Iran’s pursuit of nuclear weapons poses a grave threat to the United States, to Israel, to other close partners in the Middle East, and to international peace and security. There is not yet a nuclear deal with Iran, but I agree with the many experts who believe an agreement is likely. Repeated concessions and desperate accommodation suggest the Obama Administration will do anything to secure a deal. And with America playing such a weak hand, why shouldn’t the Supreme Leader squeeze President Obama for more concessions?
Although I will reserve final judgment until the details of a comprehensive agreement are public, I fear it will be a bad deal for the United States, Israel, and all who desire a stable Middle East. And it will be a good deal for Iran’s leaders: one that legitimizes Iran’s authoritarian regime, fills Tehran’s dwindling coffers, and fuels Iran’s aggression throughout the region – all without requiring the clerics to give up their nuclear weapons ambitions. Indeed, a bipartisan group that included several former senior Obama Administration officials recently acknowledged the deal being negotiated “will not prevent Iran from having a nuclear weapons capability.”
As we await details of the latest concessions the Obama Administration is making to Iran, we should recall the grave danger posed to the world by Iran’s non-nuclear aggression across the Middle East. Without a comprehensive strategy to deal with the totality of Iran’s threats to our interests, the expected nuclear deal is likely to offer only short-term political benefits for President Obama, not lasting security benefits for America.
Iran is the world’s most active state sponsor of terrorism. It has supported a wide variety of terrorist organizations, from Shi’a extremists in Lebanese Hizballah and Iraq’s militias to Sunni jihadists in groups such as Hamas, Palestinian Islamic Jihad, the Taliban, and even al Qaeda. Prior to September 11, 2001, Iranian-backed Hizballah was responsible for the deaths of more Americans than any other terrorist organization in the world, and it remains an extraordinarily deadly terrorist group that threatens U.S. interests. During the war in Iraq, Iranian proxies and weapons were responsible for the deaths of more than a thousand American soldiers. Despite the wishful thinking of the Obama Administration surrounding the 2013 selection Hassan Rouhani as Iran’s President, Iran’s support for terrorism has only continued, and its proxies are as violent as ever.
Iran foments instability and sectarian tension throughout the region. It is a delusion to believe, as the President does, that the current regime in Tehran can be a force for stability in the Middle East. Iran has bankrolled and armed the Assad regime during its war against the Syrian people, and hundreds of Iranian special operations forces are operating as combatants in Syria. Iranian-backed militia have subverted the Iraqi state and helped fuel sectarian tensions that have driven many Sunnis into the arms of ISIL.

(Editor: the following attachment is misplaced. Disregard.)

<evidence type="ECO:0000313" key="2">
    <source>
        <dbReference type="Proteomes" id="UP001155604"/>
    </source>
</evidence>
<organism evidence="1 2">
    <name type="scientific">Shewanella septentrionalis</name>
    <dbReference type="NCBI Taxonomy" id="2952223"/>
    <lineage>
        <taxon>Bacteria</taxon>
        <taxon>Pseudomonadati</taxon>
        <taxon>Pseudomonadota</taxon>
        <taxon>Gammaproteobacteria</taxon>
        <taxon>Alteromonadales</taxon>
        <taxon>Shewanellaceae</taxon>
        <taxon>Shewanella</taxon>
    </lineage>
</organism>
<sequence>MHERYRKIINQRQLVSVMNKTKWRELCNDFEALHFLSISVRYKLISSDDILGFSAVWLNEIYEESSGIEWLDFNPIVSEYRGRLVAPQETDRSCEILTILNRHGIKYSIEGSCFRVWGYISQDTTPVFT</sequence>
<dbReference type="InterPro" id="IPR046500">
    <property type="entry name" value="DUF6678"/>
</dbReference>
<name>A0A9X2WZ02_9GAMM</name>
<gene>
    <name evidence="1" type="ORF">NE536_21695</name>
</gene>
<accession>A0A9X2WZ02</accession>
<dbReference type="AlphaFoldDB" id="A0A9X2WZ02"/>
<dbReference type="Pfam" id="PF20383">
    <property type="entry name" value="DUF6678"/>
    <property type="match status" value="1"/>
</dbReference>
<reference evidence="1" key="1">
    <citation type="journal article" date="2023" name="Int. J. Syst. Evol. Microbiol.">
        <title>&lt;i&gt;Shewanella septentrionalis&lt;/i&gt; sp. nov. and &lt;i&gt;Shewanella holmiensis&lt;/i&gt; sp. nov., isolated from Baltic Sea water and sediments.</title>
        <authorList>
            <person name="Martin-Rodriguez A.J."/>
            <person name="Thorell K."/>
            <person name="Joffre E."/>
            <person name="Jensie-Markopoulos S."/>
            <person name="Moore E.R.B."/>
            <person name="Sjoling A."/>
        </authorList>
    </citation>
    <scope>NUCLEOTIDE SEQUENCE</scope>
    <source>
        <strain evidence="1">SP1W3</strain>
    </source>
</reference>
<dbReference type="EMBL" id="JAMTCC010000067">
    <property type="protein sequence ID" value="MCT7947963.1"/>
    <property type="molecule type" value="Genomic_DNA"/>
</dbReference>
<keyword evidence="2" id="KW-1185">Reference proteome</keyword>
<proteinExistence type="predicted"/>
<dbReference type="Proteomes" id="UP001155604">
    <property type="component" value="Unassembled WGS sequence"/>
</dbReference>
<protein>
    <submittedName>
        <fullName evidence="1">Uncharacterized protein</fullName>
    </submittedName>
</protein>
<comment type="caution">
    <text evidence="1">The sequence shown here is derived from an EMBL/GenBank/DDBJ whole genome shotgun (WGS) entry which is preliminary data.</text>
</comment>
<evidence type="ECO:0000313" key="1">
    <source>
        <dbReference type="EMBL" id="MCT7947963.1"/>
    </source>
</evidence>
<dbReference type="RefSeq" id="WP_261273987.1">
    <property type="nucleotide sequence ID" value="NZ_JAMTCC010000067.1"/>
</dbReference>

And in Yemen, Iran has supported Houthi rebels who deposed one of America’s most important counterterrorism partners and plunged the country into chaos.
Iran has one of the most aggressive rocket and missile programs in the world. Iranian-backed militias used Iranian mortars, rockets, and improvised explosive devices to attack U.S. targets. Hamas and Hizballah have fired thousands of Iranian-produced rockets, projectiles, and missiles against Israel. The Islamic Republic of Iran has developed long-range missiles capable of hitting Israel, and is developing an Intercontinental Ballistic Missile that would be capable of hitting the United States.
Not content with aggression abroad, Iran’s rulers engage in brutal repression at home. Religious minorities, political dissidents, and journalists are subjected to harassment, detention, torture, and even execution. Despite Obama Administration hopes that President Rouhani would usher in an era of moderation and tolerance, his tenure has been marked by an increase in human rights abuses and repression. The leaders of the 2009 Green Movement remain in detention, as do at least several American citizens and countless Iranian political dissidents and prisoners of conscience.
The Obama-Clinton-Kerry Iran policy has failed not only because its weak negotiating strategy will not stop Iran from developing a nuclear weapons capability, but also because it has, from the beginning, ignored the comprehensive nature of the threat posed by Iran. The nuclear program is but one symptom of an underlying disease, and the Obama Administration has treated only this one symptom, and ineffectively at that.
Whatever happens in the coming days, America under our next President will have to deal comprehensively with the threats posed by Iran. It must seek to rally the region and the world to pressure Iran to change its behavior. It must demand conclusive proof Iran has not just delayed, but given up its nuclear weapons ambitions. It must develop a strategy not just to defeat ISIL, but also to combat Iran’s malign activities in Iraq and Syria. It must impose meaningful consequences on Iran for its support of terrorism and its abhorrent treatment of its own citizens. It must deny Iran the ability to produce longer-range ballistic missiles that will threaten America and its allies.
Undoing the damage done by a fundamentally flawed nuclear deal will not be easy. But it will be essential for the security of the United States.
All of these challenges will, of course, be exponentially more difficult to address if, by consummating a bad nuclear deal with Iran, the Obama Administration squanders the international consensus and sanctions currently pressuring Iran’s leaders without securing a more fundamental shift in Iran’s behavior.
If this is the legacy of the Obama-Clinton-Kerry foreign policy, it will be a dangerous one for the next President to repair.